Overweight Employee

We have an employee who is seriously overweight. This employee was overweight when he was hired, so I can honestly say our Company does not discriminate against such things. However, since his employment here, he has added quite a bit more weight. He is well liked by his fellow employees and supervisors.  We are just extremely concerned about his health.  He is a delivery Driver and now cannot fit in most of our vehicles. We have had numerous customers call and ask that he not deliver to thier facilities, as they are concerned something may happen, as he is consistently out-of-breath by the time he finishes the delivery. We donot want to term this employee as he may feel he is being discriminated against. Any suggestions?


  • 11 Comments sorted by Votes Date Added
  • Hey, have you looked at his job description.  Obviously, the essentail function of a delivery driver is to drive your delivery trucks, and it looks like he soon will not be able to do this.  Is another essential function lifting 25 pounds (or more)?  The reports that he is out of breath making deliveries seems like he is on the verge of not being able to perform this function either.

    Since the job description describes the job and not the person in the job, if you call him in to discuss the fact that he is close to not being able to fulfil the essential functions of his job because of his weight and you have documentation, then there is really no discrimination involved.  But first, better check your state laws on weight discrimination or run this situation by your company counsel.

    Do you have a more sedentary job that you can offer him as a transfer?

  • It sounds like he may be perceived to have a disability.  That means it's time to open the door to a dialogue about possible accomodation, even if the main purpose of entering into that dialogue is to make sure he understands the limits on what a 'reasonable' accomodation is.  That is, you may want to enter into a dialogue in order to tell him that he's in danger of losing his job if he cannot perform it properly.  These discussions begin with the magical phrase, "Is there anything about you or about your life right now that may be interfering with your ability to do your job that you want me to know about?"  After that, it's up to him to say something before you go any further down that path.  If he opens with, "What's this all about?"  Then you say that his physical condition is becoming a problem in terms of the trucks he can use and there are questions about his ability to deal with the exertion required to do the job safely.  If he wants to deny that anything is going on, then there are limitations on what you can do for him.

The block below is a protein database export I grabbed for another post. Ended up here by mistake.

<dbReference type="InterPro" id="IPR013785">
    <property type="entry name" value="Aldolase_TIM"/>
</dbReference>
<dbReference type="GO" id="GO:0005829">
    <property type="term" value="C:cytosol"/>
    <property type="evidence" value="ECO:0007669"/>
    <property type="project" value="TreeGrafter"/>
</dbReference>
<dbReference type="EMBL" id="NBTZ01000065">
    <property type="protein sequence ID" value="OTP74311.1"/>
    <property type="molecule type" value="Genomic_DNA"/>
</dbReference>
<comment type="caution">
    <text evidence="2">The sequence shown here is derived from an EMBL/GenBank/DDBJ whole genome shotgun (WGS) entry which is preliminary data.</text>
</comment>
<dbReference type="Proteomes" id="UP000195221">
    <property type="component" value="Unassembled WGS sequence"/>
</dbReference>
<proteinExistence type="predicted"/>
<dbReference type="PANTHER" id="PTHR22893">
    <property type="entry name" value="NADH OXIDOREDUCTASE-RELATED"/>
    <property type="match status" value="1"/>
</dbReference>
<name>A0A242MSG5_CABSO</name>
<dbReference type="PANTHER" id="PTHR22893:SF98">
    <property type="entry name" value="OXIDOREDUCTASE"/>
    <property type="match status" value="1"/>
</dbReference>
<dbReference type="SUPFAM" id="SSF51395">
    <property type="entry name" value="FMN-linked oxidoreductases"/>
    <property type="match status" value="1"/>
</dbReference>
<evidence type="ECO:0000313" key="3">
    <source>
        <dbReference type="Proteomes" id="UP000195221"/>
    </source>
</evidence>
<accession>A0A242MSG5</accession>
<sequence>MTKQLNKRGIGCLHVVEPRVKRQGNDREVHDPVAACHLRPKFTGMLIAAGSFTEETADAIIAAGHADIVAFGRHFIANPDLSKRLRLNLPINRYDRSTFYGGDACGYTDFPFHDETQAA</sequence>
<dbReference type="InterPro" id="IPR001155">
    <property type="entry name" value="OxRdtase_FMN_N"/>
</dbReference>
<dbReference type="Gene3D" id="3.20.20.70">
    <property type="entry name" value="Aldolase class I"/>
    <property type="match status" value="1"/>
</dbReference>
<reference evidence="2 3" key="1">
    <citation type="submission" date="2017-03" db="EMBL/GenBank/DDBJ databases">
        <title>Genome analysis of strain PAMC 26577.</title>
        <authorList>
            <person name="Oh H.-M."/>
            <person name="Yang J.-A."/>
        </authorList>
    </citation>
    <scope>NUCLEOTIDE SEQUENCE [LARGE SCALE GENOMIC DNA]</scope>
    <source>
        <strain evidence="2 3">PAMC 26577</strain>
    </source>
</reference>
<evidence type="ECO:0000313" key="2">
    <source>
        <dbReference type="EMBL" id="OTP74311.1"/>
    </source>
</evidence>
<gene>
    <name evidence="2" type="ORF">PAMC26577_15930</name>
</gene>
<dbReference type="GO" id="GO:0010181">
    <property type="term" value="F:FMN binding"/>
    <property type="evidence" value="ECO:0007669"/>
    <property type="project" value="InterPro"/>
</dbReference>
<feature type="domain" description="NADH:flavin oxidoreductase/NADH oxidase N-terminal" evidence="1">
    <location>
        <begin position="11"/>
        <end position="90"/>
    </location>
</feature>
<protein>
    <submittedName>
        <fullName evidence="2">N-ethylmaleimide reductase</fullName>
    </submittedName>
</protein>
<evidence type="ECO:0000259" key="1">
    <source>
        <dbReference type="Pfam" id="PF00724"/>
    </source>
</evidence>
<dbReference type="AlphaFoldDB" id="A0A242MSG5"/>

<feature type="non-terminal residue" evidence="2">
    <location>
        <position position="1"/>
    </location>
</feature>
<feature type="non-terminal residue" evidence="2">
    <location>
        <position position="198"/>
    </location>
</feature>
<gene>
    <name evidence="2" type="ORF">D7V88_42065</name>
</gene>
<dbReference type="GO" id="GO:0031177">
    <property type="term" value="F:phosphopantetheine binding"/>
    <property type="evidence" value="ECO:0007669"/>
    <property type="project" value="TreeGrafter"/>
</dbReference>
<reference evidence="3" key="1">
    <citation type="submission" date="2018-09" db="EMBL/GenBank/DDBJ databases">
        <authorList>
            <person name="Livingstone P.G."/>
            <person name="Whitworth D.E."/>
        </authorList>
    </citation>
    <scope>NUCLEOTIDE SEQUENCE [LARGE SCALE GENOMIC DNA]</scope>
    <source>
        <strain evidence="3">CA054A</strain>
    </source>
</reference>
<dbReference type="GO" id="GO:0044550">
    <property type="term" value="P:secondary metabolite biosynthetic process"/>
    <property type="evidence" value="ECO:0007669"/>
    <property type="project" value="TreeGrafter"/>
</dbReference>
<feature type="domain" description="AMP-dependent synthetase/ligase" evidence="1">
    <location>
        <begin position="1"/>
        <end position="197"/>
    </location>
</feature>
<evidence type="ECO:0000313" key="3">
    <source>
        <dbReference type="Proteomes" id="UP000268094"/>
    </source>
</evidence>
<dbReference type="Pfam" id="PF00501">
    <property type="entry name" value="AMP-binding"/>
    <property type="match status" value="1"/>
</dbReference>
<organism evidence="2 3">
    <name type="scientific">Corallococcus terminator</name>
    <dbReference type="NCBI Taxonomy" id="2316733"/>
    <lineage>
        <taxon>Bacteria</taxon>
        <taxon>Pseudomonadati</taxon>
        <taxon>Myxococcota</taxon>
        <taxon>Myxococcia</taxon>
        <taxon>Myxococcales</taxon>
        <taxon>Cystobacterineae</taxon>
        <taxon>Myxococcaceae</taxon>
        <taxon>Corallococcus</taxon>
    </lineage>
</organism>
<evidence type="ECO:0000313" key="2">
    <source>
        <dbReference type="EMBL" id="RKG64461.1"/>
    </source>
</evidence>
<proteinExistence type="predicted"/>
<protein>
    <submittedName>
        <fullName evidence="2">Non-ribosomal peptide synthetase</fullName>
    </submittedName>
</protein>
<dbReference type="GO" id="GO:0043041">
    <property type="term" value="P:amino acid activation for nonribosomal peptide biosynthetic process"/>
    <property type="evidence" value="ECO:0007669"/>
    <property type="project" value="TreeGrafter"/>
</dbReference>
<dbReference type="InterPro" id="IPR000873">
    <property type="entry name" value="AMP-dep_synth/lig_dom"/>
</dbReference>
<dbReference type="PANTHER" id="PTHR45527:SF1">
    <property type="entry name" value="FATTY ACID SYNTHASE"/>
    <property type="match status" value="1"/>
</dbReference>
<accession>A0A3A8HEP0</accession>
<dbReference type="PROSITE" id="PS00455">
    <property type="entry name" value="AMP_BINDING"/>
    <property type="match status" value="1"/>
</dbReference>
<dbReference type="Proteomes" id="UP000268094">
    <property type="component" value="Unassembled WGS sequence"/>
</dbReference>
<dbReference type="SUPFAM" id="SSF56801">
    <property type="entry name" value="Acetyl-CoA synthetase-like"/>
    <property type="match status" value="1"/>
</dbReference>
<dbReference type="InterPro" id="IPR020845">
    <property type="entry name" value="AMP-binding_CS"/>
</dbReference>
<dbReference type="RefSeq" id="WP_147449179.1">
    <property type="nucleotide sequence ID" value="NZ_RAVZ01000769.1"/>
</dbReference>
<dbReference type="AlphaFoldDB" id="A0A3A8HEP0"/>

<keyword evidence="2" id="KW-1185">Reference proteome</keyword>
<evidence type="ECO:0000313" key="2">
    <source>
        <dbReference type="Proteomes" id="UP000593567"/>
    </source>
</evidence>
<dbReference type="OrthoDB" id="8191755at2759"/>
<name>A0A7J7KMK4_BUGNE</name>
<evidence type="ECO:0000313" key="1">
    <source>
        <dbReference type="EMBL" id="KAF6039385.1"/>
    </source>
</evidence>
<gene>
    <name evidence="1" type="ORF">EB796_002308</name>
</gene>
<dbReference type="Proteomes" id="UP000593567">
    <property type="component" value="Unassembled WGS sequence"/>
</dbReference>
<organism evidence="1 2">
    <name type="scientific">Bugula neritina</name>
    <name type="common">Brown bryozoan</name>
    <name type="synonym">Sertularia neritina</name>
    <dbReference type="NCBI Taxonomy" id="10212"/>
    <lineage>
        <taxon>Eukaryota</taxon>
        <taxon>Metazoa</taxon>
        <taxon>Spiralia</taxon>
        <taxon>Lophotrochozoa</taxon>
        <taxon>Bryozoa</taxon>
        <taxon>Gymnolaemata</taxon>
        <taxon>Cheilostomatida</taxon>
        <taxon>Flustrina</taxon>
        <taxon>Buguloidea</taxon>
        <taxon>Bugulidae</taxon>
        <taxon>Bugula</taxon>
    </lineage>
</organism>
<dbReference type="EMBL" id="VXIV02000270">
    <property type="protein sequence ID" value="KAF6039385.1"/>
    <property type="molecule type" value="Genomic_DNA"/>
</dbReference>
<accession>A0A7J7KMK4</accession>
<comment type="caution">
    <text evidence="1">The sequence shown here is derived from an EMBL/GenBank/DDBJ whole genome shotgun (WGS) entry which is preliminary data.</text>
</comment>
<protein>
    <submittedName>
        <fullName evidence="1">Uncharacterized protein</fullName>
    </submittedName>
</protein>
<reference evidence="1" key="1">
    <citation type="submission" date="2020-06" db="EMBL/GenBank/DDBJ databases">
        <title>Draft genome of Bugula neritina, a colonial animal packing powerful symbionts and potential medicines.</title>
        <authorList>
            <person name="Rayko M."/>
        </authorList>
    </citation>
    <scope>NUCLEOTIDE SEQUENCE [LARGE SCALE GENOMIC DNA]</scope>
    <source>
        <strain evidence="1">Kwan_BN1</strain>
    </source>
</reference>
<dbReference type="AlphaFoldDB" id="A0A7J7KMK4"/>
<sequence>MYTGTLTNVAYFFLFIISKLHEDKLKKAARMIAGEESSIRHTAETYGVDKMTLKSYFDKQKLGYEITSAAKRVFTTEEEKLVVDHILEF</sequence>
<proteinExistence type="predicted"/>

I'm pretty sure that your customers' concerns may not be actionable from a HR standpoint, depending on local law.  That is, if your customers said that they didn't want a person to deliver to them because that person was, say, a black person, I'm sure you would not be entertaining the possibility of transferring the driver.  A lot depends on the status of obesity in your state(s) of operation.  Obesity is something that, like homosexuality, is increasingly addressed at the city and county level so tread carefully until you have detailed knowledge.

  • This is a tough one.  What kind of accommodation is there in this situation?  Anything I can think of (a helper, larger truck) would be a hardship to the employer.

  • [quote user="bevhunt"]

    This is a tough one.  What kind of accommodation is there in this situation?  Anything I can think of (a helper, larger truck) would be a hardship to the employer.



    There are two parts to this.  The first part is that whether you think there is a possible accomodation or not, once you perceive that someone is a qualified individual with a disability, it's time to enter into a dialogue.

    The second part is that you sometimes go into an ADA dialogue opener with the intention of making sure the potentially affected party knows there is no accomodation.  Often, that's how it ends, too, and the employee has to figure something out.  Other times, they tell you something that invokes FMLA or worker's comp or they give you a very creative idea for an accomodation that works for the Company.